I had an excellent weekend at my first Toronto Comics and Arts Festival. I didn’t table, but was instead a tourist, handing out my comics to give people a taste. Even though I only went to the festival for a few hours, I got some sweet comics, which I’ll chat about here!
Kawaii by the Slow Youth crew: This a beautifully-printed art book with sweet 2-color Riso art, like a lost ‘zine created by a nihilist-80s high school otaku club. Anime eyes, monsters, robots, a trip to Japan… totally fun.
Il Cammino delle Capre by Zachary Zezima and Kris Mukai: Part of the Slow Youth crew, these two tell a creepy and true(?!) horror story set in a forest, and it is one of my favorite comics from the show. Lovely cartooning and eerie artwork.
Jen Tong is my friend who takes me to great restaurants and introduces me to great people everywhere I go. I love her screen printed book and art-objects. She’s part of the Odd Lot studio in Brooklyn, which includes Aya Kakeda. We had an epic meal at Guu Izakaya, the best Japanese restaurant I’ve been to outside of Japan!
Frontier #1 by Uno Moralez, published by Youth in Decline: Ryan Sands and Jane Cho had good cosmic rays emanating from them as we chatted. Frontier #1, a new series by Youth in Decline that’s featuring Hellen Jo in the next issue, is a collection of silent comics and nightmare-scenes by Uno Moralez, a Russian, Kazuo-Umezu-inflected pixel-horror genius. Youth in Decline’s lenticular prints of Uno’s art is the ideal way of showcasing his animated-gif goodness in real-life.
Timber Run #1 by Alex Kim: A horror story set in a haunted cabin surrounded by jagged trees (cabins keep popping up in my favorite TCAF comics) that’s the start of a longer story. I could read thousands of Alex’s pages.
House of Women by Sophie Goldstein: The first issue of a new series about alien nuns civilizing an exiled planet is so good! I could also read thousands of Sophie Goldstein’s comic pages; the character designs are so cute and the pages are so bold. This is Sophie’s stylish and well-made CCS thesis project.
Broken Face by Dakota McFadzean: As a graduate of the Center for Cartoon Studies, I know CCSers have a super-well read and amazing understanding of cartooning history, and it’s reflected in their work. Dakota slices and dices cartooning devices, building a self-reflective silent-story that plays with word balloons and “the face.” Disturbing horror-twee, and expertly-drawn.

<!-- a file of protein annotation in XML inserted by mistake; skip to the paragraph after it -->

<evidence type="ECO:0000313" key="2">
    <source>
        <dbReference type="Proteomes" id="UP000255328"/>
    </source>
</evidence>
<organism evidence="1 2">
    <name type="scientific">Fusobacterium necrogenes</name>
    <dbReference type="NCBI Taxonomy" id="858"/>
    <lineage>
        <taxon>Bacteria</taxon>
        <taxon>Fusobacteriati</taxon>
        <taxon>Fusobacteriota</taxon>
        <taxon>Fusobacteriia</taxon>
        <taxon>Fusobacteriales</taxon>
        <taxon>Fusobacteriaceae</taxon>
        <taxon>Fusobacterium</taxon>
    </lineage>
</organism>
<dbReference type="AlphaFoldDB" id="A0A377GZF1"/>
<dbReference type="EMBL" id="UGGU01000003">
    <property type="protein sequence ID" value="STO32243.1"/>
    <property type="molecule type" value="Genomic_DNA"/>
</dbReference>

XOXO, the Gossip Girl fan ‘zine published by InkStuds: i’ve never seen Gossip Girl, but it must be good if this great line-up is into it. From what I’ve gathered, Charlie Bass is a rich, thoughtful socialite who is the center of everyone’s world? I think he’s a good guy? Cartoonists secretly wants to be/date him? I really liked Ben Marra’s sexy version of the show where everyone has silicone-smoker bodies and wears swimsuits. It’s cool this TV program has inspired funny, absurd, and poetic art.
Fruit Basket by Jonathan Petersen and published by Domino Books: A shape-shifting tale set in a forest, with harsh patterns, a bizarre story-line and a great flow. That banana you just ate might’ve been a homeless man/alien.
Domino Books newspaper: Smooth, minimalist, expressionist comics by Warren Craghead and EA Bethea, with one of my favorite TCAF comics, Neighbors, by Joanna Hellgren. It’s about an old lady who becomes a bit too obsessed with the family who moves into her apartment complex. I was absorbed!
Lil’ Buddies Magazine by Edie Fake: OMG, one of my favorite sights to see — anthropomorphized objects painted and printed on funky stores and signs around town — is now the subject of this ‘zine series. Photos and locations of cute, grotesque paintings by super-creative unknowns. Why not create your own Pokemon universe in your neighborhood? I also love this bathroom sign-for-all!
Hungry Bottom Comics by Eric Kostiuk Williams: Gasp! Wow, it’s amazing to find such an honest, spectacularly-illustrated auto-biographical cartoonist. This series needs be collected by a big publisher. Eric effortlessly covers so many aspects of gay and contemporary culture via personal stories and dreamy concepts. Plus, any comic that analyzes a Christeene concert is gold in my book. Printed beautifully by Colour Code printing in Montreal.
The Passion of Tagame, published by PictureBox: Finally! Genorah Tagame treated the way he ought to be treated here in America— as a legendary erotic artist. This book is beautiful and brutal. Please upload YouTube videos of people’s faces while reading.
I wish I had actually taken photos at the festival, or cartoonist cuties, but the show is so bonkers I forget to take photos. It’s kind of fun to blog about comics festivals, though. I did take some photos of living things when I remembered…